Thursday, 23 June 2011 16:01

Hanging Out in Muskegon

Written by  Steven G. de Polo
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Muskegon is a city that works hard and plays hard. While some of the businesses have moved away, others thrive at the hands of entrepreneurs and idealists who keep the city lively. Grab your best pair of jeans and a t-shirt and you can hang out with violinists, painters, bikers, activists, industrialists and paupers all under the Taj Mahal of the lakeshore: the beer tent.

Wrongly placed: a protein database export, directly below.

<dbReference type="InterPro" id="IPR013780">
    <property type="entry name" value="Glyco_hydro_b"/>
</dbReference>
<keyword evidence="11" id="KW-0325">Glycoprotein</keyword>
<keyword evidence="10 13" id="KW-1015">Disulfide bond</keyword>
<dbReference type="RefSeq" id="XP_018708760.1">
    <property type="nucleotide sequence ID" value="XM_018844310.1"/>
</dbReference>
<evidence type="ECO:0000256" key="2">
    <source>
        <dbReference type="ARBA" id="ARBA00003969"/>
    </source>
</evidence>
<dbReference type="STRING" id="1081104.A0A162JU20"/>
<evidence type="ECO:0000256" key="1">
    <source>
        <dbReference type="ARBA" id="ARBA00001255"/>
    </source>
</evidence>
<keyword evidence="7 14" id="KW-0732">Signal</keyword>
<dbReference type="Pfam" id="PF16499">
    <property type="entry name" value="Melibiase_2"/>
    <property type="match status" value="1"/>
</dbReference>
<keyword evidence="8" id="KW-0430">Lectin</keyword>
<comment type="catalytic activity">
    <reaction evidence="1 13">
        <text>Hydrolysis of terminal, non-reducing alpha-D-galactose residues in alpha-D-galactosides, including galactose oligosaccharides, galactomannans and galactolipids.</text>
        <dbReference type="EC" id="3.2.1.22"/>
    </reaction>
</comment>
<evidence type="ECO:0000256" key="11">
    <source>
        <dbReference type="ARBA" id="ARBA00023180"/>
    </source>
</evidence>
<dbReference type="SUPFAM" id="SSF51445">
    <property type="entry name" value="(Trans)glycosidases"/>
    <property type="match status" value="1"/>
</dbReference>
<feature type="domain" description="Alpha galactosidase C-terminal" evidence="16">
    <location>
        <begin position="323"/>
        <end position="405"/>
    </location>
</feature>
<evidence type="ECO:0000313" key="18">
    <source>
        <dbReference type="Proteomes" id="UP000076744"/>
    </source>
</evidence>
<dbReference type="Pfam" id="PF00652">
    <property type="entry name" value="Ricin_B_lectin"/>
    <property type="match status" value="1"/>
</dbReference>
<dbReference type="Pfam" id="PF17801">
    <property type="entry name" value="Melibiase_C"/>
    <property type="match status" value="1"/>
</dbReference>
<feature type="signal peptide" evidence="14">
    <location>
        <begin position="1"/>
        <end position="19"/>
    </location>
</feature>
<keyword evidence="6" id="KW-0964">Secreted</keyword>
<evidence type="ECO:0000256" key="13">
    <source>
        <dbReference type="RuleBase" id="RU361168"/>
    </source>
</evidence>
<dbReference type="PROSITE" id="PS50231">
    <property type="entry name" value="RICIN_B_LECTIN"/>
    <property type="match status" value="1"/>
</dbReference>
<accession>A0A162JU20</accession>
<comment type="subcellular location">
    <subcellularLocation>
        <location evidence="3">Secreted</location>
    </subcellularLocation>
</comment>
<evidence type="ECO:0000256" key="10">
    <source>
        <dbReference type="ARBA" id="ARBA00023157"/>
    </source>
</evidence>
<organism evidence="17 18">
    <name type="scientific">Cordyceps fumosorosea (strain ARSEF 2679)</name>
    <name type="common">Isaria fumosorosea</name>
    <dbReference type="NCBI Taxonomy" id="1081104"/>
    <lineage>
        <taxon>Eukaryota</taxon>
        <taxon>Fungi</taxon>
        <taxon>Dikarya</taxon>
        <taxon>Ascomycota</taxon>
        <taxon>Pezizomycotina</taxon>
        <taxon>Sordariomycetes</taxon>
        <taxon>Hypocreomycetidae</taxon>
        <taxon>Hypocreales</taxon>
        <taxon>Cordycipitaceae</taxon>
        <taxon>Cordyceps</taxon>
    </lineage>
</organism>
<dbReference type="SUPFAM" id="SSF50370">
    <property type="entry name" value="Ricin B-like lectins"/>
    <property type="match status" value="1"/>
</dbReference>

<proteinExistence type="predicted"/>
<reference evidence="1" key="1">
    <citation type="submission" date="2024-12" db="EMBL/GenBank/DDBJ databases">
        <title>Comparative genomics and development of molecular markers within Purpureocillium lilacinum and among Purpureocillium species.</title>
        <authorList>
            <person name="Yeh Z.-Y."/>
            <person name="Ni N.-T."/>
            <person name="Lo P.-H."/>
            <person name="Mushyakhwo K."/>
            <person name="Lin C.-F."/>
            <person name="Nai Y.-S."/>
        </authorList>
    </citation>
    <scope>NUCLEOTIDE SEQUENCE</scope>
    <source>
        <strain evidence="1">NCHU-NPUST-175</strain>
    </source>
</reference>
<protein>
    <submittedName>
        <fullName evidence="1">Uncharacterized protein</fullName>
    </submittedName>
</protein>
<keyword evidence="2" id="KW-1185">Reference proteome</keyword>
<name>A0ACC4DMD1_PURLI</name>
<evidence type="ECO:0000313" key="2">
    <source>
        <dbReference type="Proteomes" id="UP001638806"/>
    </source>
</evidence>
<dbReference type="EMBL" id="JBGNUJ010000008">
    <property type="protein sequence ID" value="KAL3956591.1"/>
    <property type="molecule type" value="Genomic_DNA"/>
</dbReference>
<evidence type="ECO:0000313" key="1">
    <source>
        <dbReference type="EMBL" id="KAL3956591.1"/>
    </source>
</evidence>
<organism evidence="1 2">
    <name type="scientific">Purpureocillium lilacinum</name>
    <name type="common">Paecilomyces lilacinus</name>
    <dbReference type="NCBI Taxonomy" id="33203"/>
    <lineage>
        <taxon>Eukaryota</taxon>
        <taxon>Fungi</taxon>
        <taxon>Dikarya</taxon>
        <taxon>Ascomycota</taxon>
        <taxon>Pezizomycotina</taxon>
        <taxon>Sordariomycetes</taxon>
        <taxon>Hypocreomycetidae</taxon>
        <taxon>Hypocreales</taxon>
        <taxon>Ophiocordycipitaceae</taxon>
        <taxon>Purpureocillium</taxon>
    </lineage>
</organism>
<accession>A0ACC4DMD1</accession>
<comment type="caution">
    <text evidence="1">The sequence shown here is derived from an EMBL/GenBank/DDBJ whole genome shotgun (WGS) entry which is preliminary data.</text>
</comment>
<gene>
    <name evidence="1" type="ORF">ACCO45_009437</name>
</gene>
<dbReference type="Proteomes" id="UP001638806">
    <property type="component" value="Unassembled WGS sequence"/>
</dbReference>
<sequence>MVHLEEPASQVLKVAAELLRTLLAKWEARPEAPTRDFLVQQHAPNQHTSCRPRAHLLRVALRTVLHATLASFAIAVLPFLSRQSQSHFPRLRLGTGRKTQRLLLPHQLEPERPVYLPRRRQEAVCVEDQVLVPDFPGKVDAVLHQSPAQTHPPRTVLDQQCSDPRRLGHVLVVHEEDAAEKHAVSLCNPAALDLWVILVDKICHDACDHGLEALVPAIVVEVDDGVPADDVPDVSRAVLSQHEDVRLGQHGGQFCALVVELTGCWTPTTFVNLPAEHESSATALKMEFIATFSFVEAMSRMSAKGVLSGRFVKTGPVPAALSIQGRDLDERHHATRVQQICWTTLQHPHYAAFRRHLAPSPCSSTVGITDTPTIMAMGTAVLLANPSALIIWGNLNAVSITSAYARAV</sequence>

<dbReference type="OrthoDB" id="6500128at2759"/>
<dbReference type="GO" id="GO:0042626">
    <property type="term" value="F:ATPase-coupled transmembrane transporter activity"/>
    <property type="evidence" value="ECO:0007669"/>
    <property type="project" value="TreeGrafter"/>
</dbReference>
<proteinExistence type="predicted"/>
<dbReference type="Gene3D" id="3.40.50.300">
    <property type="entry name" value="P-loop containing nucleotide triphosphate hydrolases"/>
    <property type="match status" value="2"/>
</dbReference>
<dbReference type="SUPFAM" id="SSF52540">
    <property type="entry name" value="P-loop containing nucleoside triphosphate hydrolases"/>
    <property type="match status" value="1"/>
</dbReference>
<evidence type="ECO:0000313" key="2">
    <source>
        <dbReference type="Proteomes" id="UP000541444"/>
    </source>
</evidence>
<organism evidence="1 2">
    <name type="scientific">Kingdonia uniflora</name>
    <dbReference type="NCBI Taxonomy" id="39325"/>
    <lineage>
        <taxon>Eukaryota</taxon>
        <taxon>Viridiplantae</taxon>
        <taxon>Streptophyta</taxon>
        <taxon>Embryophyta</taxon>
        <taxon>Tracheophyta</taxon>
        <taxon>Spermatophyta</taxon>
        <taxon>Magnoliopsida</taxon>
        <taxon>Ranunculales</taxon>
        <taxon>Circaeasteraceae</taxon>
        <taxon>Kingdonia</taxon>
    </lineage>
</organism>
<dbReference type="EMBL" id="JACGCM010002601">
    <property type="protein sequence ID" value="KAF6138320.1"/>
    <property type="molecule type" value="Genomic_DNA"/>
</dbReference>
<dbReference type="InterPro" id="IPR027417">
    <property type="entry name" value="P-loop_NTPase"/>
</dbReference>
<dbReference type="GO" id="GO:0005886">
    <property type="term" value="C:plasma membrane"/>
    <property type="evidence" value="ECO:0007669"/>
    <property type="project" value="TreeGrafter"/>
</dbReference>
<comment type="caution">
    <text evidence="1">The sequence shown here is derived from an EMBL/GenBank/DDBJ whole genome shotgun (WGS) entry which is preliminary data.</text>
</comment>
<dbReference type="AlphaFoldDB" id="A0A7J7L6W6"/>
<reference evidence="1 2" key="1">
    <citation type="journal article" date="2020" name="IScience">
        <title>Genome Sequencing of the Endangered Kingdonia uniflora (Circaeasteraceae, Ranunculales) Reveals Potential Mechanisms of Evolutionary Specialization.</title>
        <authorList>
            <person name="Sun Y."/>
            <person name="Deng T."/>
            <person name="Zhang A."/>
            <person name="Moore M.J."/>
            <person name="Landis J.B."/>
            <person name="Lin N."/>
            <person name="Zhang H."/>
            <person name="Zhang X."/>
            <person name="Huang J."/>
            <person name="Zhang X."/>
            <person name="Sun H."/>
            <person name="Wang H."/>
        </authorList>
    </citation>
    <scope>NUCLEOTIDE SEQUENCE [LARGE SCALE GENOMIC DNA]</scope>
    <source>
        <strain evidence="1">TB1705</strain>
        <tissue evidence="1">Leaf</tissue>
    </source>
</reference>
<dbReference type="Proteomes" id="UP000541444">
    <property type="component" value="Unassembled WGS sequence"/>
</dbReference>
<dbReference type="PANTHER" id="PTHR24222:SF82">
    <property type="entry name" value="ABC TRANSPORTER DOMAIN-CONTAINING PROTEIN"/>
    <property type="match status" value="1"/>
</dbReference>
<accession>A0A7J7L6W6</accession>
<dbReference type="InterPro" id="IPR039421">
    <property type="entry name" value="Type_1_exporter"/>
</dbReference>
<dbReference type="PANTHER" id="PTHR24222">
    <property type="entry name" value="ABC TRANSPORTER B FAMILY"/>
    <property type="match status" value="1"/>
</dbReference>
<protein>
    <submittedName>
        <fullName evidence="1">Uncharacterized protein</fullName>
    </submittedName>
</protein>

The Muskegon Motorcycle Gang has big bikes and big hearts. In the late 1970s, a group of men and women came together to ride motorcycles and raise money for charity. They jokingly started to call themselves a gang and the Muskegon Motorcycle Gang name stuck. Over the past three decades, the group has grown to be one of the largest and most recognized motorcycle clubs in the area. The club has patched members from their early twenties into their 80s and everybody rides hard and hangs out. Besides riding, the club raises money for charities like Every Women's Place and the Special Olympics. Its biggest event is the Freedom Run on July 9, which begins 11 a.m. at Hot Rod Harley-Davidson in Muskegon. Held to honor fallen riders, organizers expect more than 500 bikes to make the run. Last year, more than $20,000 was raised for Webster House Youth Services and Gilda's Club. This is a public event and everyone with a motorcycle and an ability to help is welcome.